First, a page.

Mary Doria Russell is one of those rare authors who can make genre her playground ... Russell demonstrates her skill in the way she makes what otherwise may be a textbook dialectical struggle into something personal and homegrown ... Many different characters in this situation get their turn in the narrative driver's seat...This allows the reader to get a well-rounded view of this tug-of-war. It is this personal touch that assists the modern audience in understanding how and why the harsh tactics of the company were so effective by first making clear the vulnerable position of the workers and their families ... The writing makes her approach all the more successful. Her prose is appropriately simplistic, but rich with nuance. By cutting down on the window dressing, Russell is able to focus in on characterization through dialogue and body language which represents her true authorial muscle. Nearly every conversation is a loaded one and close readers will be rewarded for an attention to detail ... But since we are so laser-focused on the people of this story, a noticeable stumbling point in the portrayal of Calumet & Hecla manager James MacNaughton begins to stand out. Though his tactics are true to the history books and the villain shoes fit, his demeanor is far more robotic and efficiency-obsessed than felt realistic...Even with that minor infraction, this book is a triumph ... Astutely researched, the writing of this book was clearly a labor of love for the author. She stays true to the heart of this lesser-known part of American history while tweaking just enough to give it the momentum and power it needed to make a compelling story.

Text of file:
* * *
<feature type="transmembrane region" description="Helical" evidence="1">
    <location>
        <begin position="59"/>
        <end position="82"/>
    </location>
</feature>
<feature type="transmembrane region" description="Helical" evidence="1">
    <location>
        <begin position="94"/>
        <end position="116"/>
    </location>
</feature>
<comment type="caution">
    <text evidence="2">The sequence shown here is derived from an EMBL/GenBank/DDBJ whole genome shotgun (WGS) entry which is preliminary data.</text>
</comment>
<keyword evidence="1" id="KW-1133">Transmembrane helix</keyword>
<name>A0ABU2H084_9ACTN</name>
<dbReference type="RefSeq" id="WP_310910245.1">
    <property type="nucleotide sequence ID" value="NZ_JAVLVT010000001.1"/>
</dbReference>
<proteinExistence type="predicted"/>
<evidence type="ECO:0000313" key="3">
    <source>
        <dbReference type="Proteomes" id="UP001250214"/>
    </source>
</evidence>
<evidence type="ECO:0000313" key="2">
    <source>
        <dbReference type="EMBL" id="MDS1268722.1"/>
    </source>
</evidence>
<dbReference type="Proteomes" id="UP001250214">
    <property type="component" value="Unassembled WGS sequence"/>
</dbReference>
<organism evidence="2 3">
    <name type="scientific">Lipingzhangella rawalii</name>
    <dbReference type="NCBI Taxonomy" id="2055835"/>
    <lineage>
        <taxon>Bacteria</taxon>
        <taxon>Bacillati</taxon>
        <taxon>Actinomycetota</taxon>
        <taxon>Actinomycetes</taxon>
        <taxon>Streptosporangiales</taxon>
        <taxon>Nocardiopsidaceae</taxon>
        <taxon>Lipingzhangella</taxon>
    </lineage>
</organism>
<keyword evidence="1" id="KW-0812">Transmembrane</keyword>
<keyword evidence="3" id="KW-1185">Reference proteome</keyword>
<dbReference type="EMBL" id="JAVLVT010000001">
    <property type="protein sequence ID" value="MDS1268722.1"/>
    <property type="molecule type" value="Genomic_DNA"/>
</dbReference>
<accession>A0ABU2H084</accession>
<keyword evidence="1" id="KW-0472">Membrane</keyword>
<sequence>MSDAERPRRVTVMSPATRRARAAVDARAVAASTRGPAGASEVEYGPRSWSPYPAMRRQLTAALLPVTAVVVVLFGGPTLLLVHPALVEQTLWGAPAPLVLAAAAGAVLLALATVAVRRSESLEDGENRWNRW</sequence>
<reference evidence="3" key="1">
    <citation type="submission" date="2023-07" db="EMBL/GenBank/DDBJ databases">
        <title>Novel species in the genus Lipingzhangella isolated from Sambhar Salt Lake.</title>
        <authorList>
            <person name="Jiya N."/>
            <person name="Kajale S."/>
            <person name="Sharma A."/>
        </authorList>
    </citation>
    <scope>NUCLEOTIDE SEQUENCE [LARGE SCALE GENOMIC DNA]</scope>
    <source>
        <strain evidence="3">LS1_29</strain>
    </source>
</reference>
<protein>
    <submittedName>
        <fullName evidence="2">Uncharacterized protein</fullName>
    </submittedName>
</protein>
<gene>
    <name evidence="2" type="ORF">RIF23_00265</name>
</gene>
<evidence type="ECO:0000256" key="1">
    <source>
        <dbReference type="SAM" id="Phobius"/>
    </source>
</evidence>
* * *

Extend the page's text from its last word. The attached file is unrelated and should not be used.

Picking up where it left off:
Russell...mines the life of real-life heroine and labor activist Annie Clements to shine a fictional spotlight on the often under-reported and under-appreciated contributions of women to the early-twentieth-century labor movement ... Fictionalized history with an important message that will resonate with contemporary readers.
Russell’s latest historical, a carefully researched rendering of the Copper Country strike of 1913–1914, pays meticulous attention to detail that is often fascinating but occasionally tedious ... The painstakingly comprehensive narrative and omniscient point of view make for a deliberate pace, but they also ensure readers completely understand what happened. The tale is often bleak, but it serves as a worthwhile counterpoint to historical writing centered on 'great men.'
Russell writes with her usual verve, but readers will miss the emotional density of her best work, in which abundant research melts into the human drama; here, characters often feel like puppets manipulated to sell a slice of union history from a decidedly anti-capitalist angle. Historical fiction that feels uncomfortably relevant today.